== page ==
With the 75th anniversary of the D-Day landings, we take a look at the famous and stirring King George VI’s speech on D-Day.
The second world war, the bombs and the sound of the Nazi machine marching creeping ever closer. This image has been seared into our collective consciousness for generations. Be it from films, images or perhaps even stories from grandparents, there is hardly a corner of the earth this conflict did not reach in some way.
It is not just a story of suffering and hardship but of the human spirit and its resilience against evil and inhumanity. Sitting right at the driving seat of this movement was the British Royal Family. During the Blitz, Buckingham Palace itself and its grounds were struck on sixteen separate occasions. Of these, nine were direct hits to the building causing excessive damage both internally and externally. But through all of this, the Royal family remained unmoved and undeterred. A symbol of hope, strength and determination that said: “we will fight to the death if we must but we shall not flee nor surrender for what we believe in”.
With the anniversary of D-Day, we not only celebrate the victory and the triumph of righteousness but our fight for what is just and our support for our fellow-man. We decided to take a look at the stirring speech His Majesty King George VI made to inspire the nation for last great push.
King George VI’s speech on D-Day
Four years ago, our Nation and Empire stood alone against an overwhelming enemy, with our backs to the wall. Tested as never before in our history, in God’s providence we survived that test; the spirit of the people, resolute, dedicated, burned like a bright flame, lit surely from those unseen fires which nothing can quench.
Now once more a supreme test has to be faced. This time, the challenge is not to fight to survive but to fight to win the final victory for the good cause. Once again what is demanded from us all is something more than courage and endurance; we need a revival of spirit, a new unconquerable resolve. After nearly five years of toil and suffering, we must renew that crusading impulse on which we entered the war and met its darkest hour. We and our Allies are sure that our fight is against evil and for a world in which goodness and honour may be the foundation of the life of men in every land.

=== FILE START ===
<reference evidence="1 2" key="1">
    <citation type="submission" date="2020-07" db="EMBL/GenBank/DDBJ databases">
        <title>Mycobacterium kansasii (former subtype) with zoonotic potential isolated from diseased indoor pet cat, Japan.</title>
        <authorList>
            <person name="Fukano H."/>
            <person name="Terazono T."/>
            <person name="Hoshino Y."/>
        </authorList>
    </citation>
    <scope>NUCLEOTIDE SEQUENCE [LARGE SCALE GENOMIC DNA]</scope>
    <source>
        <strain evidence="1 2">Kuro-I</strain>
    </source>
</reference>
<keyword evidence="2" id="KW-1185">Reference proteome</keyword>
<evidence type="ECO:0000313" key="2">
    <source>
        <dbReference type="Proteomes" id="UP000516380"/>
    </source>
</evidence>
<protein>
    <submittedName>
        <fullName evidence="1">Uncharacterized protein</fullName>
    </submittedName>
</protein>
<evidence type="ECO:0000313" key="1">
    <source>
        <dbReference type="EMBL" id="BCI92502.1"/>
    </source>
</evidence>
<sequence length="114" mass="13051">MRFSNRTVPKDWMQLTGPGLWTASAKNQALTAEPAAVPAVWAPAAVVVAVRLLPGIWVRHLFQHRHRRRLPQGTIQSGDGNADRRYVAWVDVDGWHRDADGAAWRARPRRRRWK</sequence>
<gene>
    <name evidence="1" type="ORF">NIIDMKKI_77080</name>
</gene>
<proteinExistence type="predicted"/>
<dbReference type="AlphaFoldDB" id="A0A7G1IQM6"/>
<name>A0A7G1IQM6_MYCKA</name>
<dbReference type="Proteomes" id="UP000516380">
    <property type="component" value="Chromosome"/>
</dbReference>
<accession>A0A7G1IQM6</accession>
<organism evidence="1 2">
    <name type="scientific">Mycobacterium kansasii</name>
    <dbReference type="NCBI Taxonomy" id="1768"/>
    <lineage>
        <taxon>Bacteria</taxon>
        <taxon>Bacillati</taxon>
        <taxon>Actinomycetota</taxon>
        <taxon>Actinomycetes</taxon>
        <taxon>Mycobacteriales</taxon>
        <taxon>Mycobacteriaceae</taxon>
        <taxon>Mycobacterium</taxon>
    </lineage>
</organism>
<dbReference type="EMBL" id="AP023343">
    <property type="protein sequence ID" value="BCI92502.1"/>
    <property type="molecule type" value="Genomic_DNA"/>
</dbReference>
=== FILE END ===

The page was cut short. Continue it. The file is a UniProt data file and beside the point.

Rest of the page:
That we may be worthily matched with this new summons of destiny, I desire solemnly to call my people to prayer and dedication. We are not unmindful of our own shortcomings, past and present. We shall ask not that God may do our will, but that we may be enabled to do the will of God: and we dare to believe that God has used our Nation and Empire as an instrument for fulfilling his high purpose.
I hope that throughout the present crisis of the liberation of Europe there may be offered up earnest, continuous and widespread prayer. We who remain in this land can most effectively enter into the sufferings of subjugated Europe by prayer, whereby we can fortify the determination of our sailors, soldiers and airmen who go forth to set the captives free.
The Queen joins with me in sending you this message. She well understands the anxieties and cares of our womenfolk at this time and she knows that many of them will find, as she does herself, fresh strength and comfort in such waiting upon God. She feels that many women will be glad in this way to keep vigil with their menfolk as they man the ships, storm the beaches and fill the skies.
At this historic moment, surely not one of us is too busy, too young or too old to play a part in a nationwide, perchance a worldwide, vigil of prayer as the great crusade sets forth. If from every place of worship, from home and factory, from men and women of all ages and many races and occupations, our intercessions rise, then, please God, both now and in a future not remote, the predictions of an ancient Psalm may be fulfilled: “The Lord will give strength unto his people: the Lord will give his people the blessing of peace.”